How should you respond? Rather than becoming entangled in a debate about the employee's dysfunctional attitude, address the situation strictly as a behavioral problem. That way, it's not only easier to resolve, but also a better way to make a case for dismissal.
It's not always easy to confront an employee who's slipping up... Troublesome People at Work: How to Coach, Counsel and Turn Around Problem EmployeesYour first step is to document the behavior. Write down specific verbal and physical behaviors and actions that concern you, hurt team morale, damage productivity or reflect badly on the organization. Don't forget to record nonverbal behaviors, such as rolling eyes, clenching fists and staring into space.
Narrow the issue to the precise problem. Identify exactly what type of behavior the attitude has caused. This list may help:
- Disruptive or explosive conduct
- Inattention to work
- Insensitivity to others
- Negative/cynical posture
- Surly/inconsiderate/rude talk
- Excessive socializing
Record the frequency of such misconduct, plus how it affects work flow and colleagues' performance. List good business reasons why the behavior must end.
You have enough to do – you shouldn’t have to pick up the slack for employees who aren’t pulling their own weight. Thanks to this problem-solving guide, you’ll be able to reclaim your own time. You’ll rest assured that your workers are doing what they were hired to do. Troublesome People at Work: How to Coach, Counsel and Turn Around Problem EmployeesThe 4-Step Discussion Plan
Expert HR trainer Amy Anderson recommends that your discussions with troublesome people focus on these four points:
1. the 'What'
- Precisely pinpoint the problem to the employee.
- Focus on specific task outcomes and/or behaviors.
- Use examples.
- Reference previous conversations.
Another approach: “How do you think things are going with your backlog and deadlines this month? I know you’ve been worried about meeting our department standard.” (Actively listen.) “What do you think the problem is? Why is it happening?”
2. the Impact
- Identify the negative impact (on quality, productivity, service, others, goals, etc.).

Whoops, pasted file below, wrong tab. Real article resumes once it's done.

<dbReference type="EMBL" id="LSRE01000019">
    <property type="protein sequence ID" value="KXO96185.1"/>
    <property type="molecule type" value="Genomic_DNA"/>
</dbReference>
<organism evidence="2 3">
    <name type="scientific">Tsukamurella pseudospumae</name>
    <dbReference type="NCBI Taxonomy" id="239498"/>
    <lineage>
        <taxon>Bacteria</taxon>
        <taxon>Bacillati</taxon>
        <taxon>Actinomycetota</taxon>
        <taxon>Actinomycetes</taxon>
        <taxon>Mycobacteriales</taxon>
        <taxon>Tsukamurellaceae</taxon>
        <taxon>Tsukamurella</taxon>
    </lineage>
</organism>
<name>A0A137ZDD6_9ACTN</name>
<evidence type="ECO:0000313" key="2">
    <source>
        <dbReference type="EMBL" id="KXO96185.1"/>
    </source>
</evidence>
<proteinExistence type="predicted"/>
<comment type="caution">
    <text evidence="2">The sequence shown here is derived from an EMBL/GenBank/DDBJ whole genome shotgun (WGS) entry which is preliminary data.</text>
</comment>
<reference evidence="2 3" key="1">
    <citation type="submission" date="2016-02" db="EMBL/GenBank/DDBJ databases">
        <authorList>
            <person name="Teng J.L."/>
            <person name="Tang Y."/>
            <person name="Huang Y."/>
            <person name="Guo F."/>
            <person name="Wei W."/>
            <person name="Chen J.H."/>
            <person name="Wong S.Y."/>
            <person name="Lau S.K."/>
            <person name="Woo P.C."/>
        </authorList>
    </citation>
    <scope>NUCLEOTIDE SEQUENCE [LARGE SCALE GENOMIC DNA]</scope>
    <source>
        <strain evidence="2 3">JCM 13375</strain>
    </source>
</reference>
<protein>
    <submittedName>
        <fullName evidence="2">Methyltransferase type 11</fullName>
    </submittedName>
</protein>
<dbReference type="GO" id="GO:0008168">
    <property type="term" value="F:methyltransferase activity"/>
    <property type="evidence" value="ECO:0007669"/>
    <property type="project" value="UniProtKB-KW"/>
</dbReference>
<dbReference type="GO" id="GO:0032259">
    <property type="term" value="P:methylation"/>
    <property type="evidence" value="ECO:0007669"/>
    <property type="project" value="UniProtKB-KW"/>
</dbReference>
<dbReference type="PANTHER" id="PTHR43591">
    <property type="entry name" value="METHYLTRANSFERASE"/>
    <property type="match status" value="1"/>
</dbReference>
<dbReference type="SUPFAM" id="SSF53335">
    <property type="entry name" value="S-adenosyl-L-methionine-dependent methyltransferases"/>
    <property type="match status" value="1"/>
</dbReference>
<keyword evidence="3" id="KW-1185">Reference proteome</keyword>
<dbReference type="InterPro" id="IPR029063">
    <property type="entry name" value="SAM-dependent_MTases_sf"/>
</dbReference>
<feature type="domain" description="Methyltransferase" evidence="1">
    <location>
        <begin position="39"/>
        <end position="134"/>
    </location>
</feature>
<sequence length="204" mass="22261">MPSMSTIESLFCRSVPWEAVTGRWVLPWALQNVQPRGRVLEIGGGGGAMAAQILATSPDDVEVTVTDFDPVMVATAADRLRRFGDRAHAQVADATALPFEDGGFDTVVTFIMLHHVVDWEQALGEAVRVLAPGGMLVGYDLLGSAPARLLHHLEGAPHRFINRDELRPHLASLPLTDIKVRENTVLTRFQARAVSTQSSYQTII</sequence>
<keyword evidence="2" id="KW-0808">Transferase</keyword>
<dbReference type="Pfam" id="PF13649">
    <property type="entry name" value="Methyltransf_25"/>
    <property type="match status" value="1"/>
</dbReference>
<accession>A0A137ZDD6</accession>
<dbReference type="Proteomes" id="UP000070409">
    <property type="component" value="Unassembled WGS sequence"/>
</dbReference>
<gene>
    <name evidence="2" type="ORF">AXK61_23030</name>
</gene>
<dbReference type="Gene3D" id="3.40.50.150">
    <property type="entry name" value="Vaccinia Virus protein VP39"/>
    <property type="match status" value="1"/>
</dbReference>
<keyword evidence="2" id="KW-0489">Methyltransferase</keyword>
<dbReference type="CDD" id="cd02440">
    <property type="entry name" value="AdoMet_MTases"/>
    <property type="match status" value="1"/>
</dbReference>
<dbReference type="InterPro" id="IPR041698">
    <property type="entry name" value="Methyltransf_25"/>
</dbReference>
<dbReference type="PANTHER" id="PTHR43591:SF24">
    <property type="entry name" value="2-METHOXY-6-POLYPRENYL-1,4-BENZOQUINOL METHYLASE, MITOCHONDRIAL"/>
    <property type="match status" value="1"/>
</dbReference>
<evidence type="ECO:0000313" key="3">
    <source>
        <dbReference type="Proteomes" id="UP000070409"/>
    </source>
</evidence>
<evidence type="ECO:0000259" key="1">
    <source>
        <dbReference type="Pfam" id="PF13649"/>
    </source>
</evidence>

- Gain agreement that a problem exists.
- Discuss future consequences if the problem continues.
Another approach: “What do you think happens when these deadlines are missed? How do you think it impacts service?” (Actively listen.) “I know this is difficult and I have confidence you’ll take care of this, but failure to improve will lead to disciplinary action up to and including termination. Just so you’re aware, I do need to document our conversation.”
3. the 'How'
- Generate solutions to solve the problem.
- Decide on the best course of action.
- Gain commitment from the employee on his or her role in solving the problem.
Another approach: “Let’s brainstorm ideas on what you can do to meet the standard. I’m here to support you in any way I can. I want you to be successful.” (Actively listen, reinforce the employee's workable ideas, add your own ideas and confirm the plan.) “These are good action steps. Can you summarize them in an e-mail this afternoon?”
4. the 'When'
- Establish a follow-up strategy.
- Clearly determine how and when you and the employee will review progress.
- Set specific dates for check-in meetings.
- Recognize improvements as they happen (even small steps).
Another approach: “Let’s meet regularly to go over your progress. How frequently do you think is workable?” (Remain open to the employee's suggestion but add your input as necessary.) “Let’s go ahead and put that on our calendars.”
Don’t think it’s worth it to single out a struggling worker and take time out of your busy schedule to help? Consider the potential results if you DON’T confront problems:
Still not convinced Troublesome People at Work can help you improve your organization? Think about this: How much is an hour of your time worth? How much does your most difficult worker earn? Add these two together and you’ll get the cost of an hour of supervision.
- Loss of productivity. Poor performers do only about a third of the work of average employees.
- Loss of business. Clients who have to deal with difficult employees may take their business somewhere else.
- Loss of time. It can take you twice as long to supervise a poor performer.
- Loss of talent. If your other employees don’t think you’re managing well, they might find other work.
- Loss of self-esteem. Managers who blame themselves for workplace problems can feel less self-confident.
- Rule violations. Certain behaviors can put employees at risk.
If Troublesome People at Work can save you even an hour of supervisory time, it’s already paid for itself. And remember, it can even save you the high cost of a termination-related lawsuit. Get your copy today!